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WATTS, JOHN (1818–1887), educational and social reformer, son of James Watts, ribbon weaver, was born at Coventry, Warwickshire, on 24 March 1818. At five years of age he suffered partial paralysis of his left side, and was unable on that account to follow a manual employment. After leaving the ordinary elementary school, he became a member of the local mechanics' institution, where from the age of thirteen to twenty he acted as assistant secretary and librarian, and it was there that much of his self-education was accomplished. After that he went into trade, but, having adopted communistic principles, soon became a lecturer in furtherance of Robert Owen's views, and visited many towns, meanwhile reading hard, and in Scotland attending lectures at the Andersonian University. Finally in July 1841 he took up his residence in Manchester, where for three years he conducted a boys' school in the Hall of Science, and held many public discussions in the district on Owen's system of society. In 1844 he had come to the conclusion that Owen's ideal community was impracticable and many of its adherents self-seeking, and he went into business again; but public life still claimed a large amount of his attention. At this time (18 July 1844) he obtained from the university of Giessen the degree of Ph.D. In 1845 he took part in a movement which led to the establishment of three public parks in Manchester and Salford, and in 1847 joined, and afterwards became the leading advocate of, the Lancashire (subsequently called the National) Public School Association, for the provision of free, secular, and rate-supported schools, of which organisation Samuel Lucas (1811–1865) [q. v.] was chairman. He also joined the society for promoting the repeal of the 'taxes on knowledge,' and materially assisted the efforts to that end in parliament of Milner Gibson, Cobden, and Ayrton, framing many of the puzzling questions, and collecting most of the specimen cases which so nonplussed the chancellor of the exchequer. In 1850 he induced Sir John Potter, then mayor of Manchester, to form a committee for the establishment of a free library under the provisions of Ewart's act, which was then passing through parliament, the novel feature in his suggestion being that it should be a free lending library. Watts acted as one of the secretaries of the committee, whose labours ended in the opening of the Manchester free library, a sum of nearly 13,000l. having been raised by public subscription. In 1853 he was a promoter of the People's Provident Assurance Society, and went to London, returning in 1857 to be local manager in Manchester. This company was afterwards known as the 'European,' and, by numerous amalgamations with unsound companies and departing from the lines originally laid down, it came to a disastrous end. During an illness brought about by this failure he resolved to profit by his bitter experience, and wrote the first draft of a bill which was introduced into parliament and became the Life Assurance Act of 1870, which among other precautionary measures forbade the transfer or amalgamation of insurance companies without judicial authority. The Education Aid Society of Manchester received great assistance from him, as did also the educational section of the social science congress of 1866. As a result of that conference a special committee was appointed, on whose behalf he prepared the draft of Henry Austin Bruce's education bill of 1868. He was an active member of the Manchester school board from its constitution in 1870 to his death, and secretary to the Owens College extension committee, which raised about a quarter of a million sterling for the erection and equipment of a new collegiate building, and for the further endowment of the college. He was intimately associated with the co-operative movement, and for a time was a principal contributor to the 'Co-operative News.' He was also chairman of the councils of the Union of Lancashire and Cheshire Institutes, the Manchester Technical School, the Royal Botanical and Horticultural Society of Manchester, and the local provident dispensaries (which were founded on his suggestion and largely by his aid), secretary of the Manchester Reform Club, a governor of the Manchester grammar school, and president of the Manchester Statistical Society, besides being on the committees of other public institutions. During the cotton famine occasioned by the American war, he sat as a member of the famous central relief committee, whose operations he recorded in a volume entitled 'The Facts of the Cotton Famine,' published in 1866. In addition to this volume be published 'The Catechism of Wages and Capital,' 1867, and a large number of pamphlets, chiefly on economic subjects, as trade-unions, strikes, co-operation, and education. He was a contributor to several of the leading periodicals, and a most effective newspaper correspondent, especially on educational and economic subjects. His influence with the working classes was always very great, and his conciliatory advice was often found to be of the utmost value in trade disputes.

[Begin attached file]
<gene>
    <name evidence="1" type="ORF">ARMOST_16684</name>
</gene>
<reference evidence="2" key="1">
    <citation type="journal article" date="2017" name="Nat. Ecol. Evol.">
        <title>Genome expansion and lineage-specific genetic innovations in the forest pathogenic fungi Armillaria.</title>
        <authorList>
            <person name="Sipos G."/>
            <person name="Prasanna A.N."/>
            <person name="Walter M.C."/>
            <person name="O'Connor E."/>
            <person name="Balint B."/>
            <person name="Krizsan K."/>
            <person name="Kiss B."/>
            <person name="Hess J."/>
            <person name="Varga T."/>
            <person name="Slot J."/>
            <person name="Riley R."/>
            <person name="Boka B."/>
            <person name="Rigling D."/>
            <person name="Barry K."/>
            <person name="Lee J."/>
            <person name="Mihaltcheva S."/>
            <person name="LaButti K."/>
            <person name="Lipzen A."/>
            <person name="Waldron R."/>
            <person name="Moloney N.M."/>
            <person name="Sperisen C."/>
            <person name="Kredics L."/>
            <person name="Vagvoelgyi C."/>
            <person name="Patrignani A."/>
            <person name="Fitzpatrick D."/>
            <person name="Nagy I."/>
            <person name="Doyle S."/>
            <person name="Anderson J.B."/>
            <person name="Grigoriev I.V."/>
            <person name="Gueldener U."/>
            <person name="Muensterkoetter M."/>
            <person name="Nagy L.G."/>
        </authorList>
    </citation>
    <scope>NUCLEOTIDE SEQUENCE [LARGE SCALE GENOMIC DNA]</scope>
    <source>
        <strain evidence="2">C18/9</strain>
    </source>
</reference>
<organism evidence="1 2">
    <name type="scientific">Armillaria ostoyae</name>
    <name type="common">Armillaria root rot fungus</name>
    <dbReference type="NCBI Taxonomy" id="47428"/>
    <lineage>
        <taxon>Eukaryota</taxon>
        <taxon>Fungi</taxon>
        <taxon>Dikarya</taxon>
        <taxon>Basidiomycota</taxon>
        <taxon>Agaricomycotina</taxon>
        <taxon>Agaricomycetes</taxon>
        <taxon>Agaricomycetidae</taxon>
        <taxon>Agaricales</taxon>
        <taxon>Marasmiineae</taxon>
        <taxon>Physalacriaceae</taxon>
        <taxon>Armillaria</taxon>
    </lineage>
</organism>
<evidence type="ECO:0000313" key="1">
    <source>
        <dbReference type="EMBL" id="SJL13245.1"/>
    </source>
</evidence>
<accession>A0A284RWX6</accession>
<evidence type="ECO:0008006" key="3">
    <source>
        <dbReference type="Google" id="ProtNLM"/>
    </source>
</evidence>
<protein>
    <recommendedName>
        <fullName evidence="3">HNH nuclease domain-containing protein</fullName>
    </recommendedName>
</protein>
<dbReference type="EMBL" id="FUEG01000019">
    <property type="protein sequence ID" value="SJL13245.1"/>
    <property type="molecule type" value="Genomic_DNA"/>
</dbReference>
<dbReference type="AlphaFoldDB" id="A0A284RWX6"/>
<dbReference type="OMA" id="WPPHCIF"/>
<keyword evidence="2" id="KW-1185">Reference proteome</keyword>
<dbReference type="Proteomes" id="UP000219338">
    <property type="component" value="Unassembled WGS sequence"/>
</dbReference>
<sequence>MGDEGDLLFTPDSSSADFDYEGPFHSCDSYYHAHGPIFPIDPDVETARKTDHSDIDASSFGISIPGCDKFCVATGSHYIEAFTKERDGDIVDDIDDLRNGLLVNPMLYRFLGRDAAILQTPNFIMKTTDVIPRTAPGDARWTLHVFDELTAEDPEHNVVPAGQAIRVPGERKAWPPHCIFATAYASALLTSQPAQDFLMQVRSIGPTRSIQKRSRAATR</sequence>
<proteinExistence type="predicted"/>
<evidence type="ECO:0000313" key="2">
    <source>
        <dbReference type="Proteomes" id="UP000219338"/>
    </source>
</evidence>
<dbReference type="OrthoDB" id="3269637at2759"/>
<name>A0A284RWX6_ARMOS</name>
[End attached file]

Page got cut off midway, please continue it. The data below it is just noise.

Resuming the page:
He died at Old Trafford, Manchester, on 7 Feb. 1887, and was buried in the parish church of Bowdon, Cheshire. He married Catherine Shaw in October 1844, and left four children, three having died in his lifetime. His eldest son is Mr. W. H. S. Watts, district registrar in Manchester of the high court of justice. His daughter, Caroline Emma, married Dr. T. E. Thorpe, F.R.S., chief government analyst.

In 1885 a marble bust of Watts, executed by J. W. Swinnerton, was subscribed for and placed in the Manchester Reform Club. He had previously, in 1867, been the recipient of 3,600l., raised by subscription, as a mark of the esteem in which he was held.

[Bee-Hive, 14 Aug. 1875, with portrait; Manchester Guardian, 6 Feb. 1887; Thompson's Owens College; information from W. H. S. Watts, esq.; personal knowledge.]

C. W. S.